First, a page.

9. Compound Speed
As a beginner, you'll want to go with a compound bow with speed less than 320 fps (fps = frame per second). This is because compound bows depend a lot on the law of natural physics - the higher the speed of the compound bow, the tougher it will be to pull - and that's something you don't want as a beginner.
If you find a bow that is very hard to pull, you probably might not want to go for such a bow. This is because compound bows which are hard to pull are often difficult to hold steady for long when drawn and as such are not good for practicing. Bows with speed less than 320fps are ideal for beginners. They are easy to pull, and you can easily hold them for longer to make good precisions.
10. Great Support
As a beginner, you probably will need more insight on how to use any compound bow you'll purchase as well as shortening your learning curve. As such it'll be important to get a bow with a lot of support either from the manufacturer or a hunting community.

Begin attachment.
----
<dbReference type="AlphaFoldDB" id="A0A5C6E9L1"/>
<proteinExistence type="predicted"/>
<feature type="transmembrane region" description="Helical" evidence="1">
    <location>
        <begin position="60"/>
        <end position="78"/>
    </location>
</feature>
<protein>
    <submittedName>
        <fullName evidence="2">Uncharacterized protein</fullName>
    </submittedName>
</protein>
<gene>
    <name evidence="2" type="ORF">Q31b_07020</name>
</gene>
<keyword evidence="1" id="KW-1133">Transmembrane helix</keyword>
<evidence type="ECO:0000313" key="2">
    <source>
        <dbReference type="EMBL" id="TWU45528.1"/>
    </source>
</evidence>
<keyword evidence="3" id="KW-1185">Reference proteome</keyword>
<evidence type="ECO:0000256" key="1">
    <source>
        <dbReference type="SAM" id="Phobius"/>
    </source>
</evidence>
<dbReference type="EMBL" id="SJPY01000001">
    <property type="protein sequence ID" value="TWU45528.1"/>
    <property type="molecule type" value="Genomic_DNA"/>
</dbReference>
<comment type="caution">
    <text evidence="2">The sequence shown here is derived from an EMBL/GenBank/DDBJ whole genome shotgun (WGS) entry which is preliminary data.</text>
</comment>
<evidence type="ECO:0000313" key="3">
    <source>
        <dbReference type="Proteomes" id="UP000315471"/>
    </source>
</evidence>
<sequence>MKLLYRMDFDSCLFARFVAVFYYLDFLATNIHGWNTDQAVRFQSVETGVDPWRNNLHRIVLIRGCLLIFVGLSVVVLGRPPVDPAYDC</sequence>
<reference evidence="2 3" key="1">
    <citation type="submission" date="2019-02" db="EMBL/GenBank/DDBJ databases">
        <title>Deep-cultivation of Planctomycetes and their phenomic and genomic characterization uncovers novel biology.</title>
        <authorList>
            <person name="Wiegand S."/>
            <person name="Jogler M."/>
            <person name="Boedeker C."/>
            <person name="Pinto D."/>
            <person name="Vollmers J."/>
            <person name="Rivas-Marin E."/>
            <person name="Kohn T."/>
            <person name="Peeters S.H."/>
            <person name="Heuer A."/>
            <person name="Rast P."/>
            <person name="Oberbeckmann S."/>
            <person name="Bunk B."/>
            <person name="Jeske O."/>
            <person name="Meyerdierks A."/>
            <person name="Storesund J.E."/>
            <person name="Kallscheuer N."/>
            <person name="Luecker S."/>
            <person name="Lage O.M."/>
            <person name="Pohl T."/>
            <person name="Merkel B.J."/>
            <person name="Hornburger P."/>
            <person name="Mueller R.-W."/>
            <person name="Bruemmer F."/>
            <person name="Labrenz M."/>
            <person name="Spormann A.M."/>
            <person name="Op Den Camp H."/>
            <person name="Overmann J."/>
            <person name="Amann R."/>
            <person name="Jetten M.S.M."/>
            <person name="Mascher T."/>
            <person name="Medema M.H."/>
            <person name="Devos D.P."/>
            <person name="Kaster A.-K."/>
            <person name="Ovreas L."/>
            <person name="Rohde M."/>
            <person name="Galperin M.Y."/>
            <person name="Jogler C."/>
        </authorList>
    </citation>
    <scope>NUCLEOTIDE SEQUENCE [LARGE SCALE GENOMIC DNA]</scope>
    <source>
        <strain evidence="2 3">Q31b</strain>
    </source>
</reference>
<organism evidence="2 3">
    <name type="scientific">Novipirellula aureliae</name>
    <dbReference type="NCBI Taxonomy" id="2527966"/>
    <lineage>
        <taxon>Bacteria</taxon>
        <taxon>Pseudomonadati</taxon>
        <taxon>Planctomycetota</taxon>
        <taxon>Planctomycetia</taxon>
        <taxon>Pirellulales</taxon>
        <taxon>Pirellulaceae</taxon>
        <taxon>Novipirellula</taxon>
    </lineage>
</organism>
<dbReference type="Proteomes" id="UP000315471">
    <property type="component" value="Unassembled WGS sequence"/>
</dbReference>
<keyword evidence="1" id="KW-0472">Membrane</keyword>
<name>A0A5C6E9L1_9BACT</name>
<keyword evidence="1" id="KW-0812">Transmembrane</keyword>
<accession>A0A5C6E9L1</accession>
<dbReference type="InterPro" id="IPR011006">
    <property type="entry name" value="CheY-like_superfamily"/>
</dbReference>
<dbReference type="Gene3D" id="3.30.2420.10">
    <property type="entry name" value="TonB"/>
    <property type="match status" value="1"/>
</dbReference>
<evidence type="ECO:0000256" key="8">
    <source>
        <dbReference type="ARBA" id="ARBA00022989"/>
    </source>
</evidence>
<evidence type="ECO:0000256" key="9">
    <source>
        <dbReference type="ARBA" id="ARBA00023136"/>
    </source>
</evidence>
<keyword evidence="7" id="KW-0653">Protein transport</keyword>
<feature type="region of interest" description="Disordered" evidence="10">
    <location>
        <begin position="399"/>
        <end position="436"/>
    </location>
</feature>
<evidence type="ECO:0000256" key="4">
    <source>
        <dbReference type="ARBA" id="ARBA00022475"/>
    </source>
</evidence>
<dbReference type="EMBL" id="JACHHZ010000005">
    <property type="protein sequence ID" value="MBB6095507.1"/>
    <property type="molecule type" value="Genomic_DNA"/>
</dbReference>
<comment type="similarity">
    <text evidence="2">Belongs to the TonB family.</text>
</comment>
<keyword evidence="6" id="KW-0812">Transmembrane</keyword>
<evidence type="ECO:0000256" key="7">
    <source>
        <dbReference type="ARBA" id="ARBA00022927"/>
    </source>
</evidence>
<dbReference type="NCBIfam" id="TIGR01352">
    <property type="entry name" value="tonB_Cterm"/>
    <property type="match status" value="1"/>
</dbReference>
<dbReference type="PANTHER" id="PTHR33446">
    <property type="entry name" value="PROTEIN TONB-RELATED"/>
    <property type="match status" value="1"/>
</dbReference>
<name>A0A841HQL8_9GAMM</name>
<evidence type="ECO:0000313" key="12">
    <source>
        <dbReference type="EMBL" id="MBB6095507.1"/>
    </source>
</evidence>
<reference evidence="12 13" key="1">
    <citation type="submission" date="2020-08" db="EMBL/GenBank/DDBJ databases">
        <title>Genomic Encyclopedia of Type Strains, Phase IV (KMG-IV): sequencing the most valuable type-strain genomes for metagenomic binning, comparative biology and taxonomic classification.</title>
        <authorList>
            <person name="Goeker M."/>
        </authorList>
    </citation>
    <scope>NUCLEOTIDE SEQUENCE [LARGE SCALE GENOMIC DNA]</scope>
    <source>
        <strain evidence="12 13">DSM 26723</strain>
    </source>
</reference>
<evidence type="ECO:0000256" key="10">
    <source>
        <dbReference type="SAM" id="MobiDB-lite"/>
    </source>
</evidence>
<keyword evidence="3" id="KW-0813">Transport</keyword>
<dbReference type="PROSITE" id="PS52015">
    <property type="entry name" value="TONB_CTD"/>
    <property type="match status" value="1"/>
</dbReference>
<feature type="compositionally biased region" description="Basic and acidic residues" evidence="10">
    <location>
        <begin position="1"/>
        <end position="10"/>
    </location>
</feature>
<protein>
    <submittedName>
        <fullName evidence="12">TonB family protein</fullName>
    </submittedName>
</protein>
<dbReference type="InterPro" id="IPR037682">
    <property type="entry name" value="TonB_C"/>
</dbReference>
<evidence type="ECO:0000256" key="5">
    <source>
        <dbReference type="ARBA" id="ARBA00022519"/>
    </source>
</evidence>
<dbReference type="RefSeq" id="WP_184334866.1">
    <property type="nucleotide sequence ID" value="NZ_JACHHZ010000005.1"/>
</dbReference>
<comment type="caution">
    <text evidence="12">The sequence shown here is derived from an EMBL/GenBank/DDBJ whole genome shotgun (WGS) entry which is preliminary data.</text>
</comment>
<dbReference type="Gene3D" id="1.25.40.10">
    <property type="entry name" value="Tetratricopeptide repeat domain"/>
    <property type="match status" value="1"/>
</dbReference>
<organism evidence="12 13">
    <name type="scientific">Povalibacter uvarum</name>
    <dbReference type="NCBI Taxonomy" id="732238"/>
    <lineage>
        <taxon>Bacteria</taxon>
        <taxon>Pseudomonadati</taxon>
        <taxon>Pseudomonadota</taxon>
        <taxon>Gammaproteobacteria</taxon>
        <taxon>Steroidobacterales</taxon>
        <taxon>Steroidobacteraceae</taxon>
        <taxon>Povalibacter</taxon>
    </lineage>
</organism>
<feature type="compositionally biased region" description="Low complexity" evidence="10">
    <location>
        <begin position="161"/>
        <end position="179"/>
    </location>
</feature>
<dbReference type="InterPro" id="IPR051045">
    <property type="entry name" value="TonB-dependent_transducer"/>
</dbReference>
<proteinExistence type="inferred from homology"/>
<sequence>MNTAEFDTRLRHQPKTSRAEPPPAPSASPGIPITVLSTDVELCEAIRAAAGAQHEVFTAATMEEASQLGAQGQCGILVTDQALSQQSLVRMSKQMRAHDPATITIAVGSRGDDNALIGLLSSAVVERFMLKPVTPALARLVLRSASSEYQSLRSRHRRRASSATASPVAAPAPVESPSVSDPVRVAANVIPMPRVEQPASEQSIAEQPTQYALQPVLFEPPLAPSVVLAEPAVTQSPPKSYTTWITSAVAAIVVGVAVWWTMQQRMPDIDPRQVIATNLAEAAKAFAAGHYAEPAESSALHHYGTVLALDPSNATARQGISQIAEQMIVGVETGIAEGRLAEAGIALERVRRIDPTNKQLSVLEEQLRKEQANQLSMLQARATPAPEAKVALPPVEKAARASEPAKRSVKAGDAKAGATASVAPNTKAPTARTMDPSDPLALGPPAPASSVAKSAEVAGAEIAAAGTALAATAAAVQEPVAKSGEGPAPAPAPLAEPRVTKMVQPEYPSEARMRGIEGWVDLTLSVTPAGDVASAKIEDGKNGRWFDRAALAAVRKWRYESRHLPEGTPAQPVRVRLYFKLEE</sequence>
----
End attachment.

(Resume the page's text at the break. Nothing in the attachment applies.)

This way when you run into a problem with your bow or are not sure of the use of any of its features, you can easily find help. Some manufacturers provide direct phone lines while others only accept online chats. Look for a bow with good support either from the manufacturer or internet community before paying for it.
What's the Bottom Line?
That’s it. These are the best compound bow for beginners in 2018. But, our top recommended bow for you as a beginner is the Diamond Archery Infinite Edge Pro Bow Package. It Specifications are just made right for every starter.
- It comes with a 7” brace height which is often the recommended height for beginners.
- This height provides you with a compact size bow for easy hunting and packaging as well as allowing room for improvement
- Its high let-off value of 80% makes drawing the bow quite easy
- You can easily hold the drawn bow for long enough to hit your target without tiring your muscles
- The axle to axle just fall right within the recommended value of 30”
- It is sturdy, compact, and well-built
- You can easily move through blinds and trees with it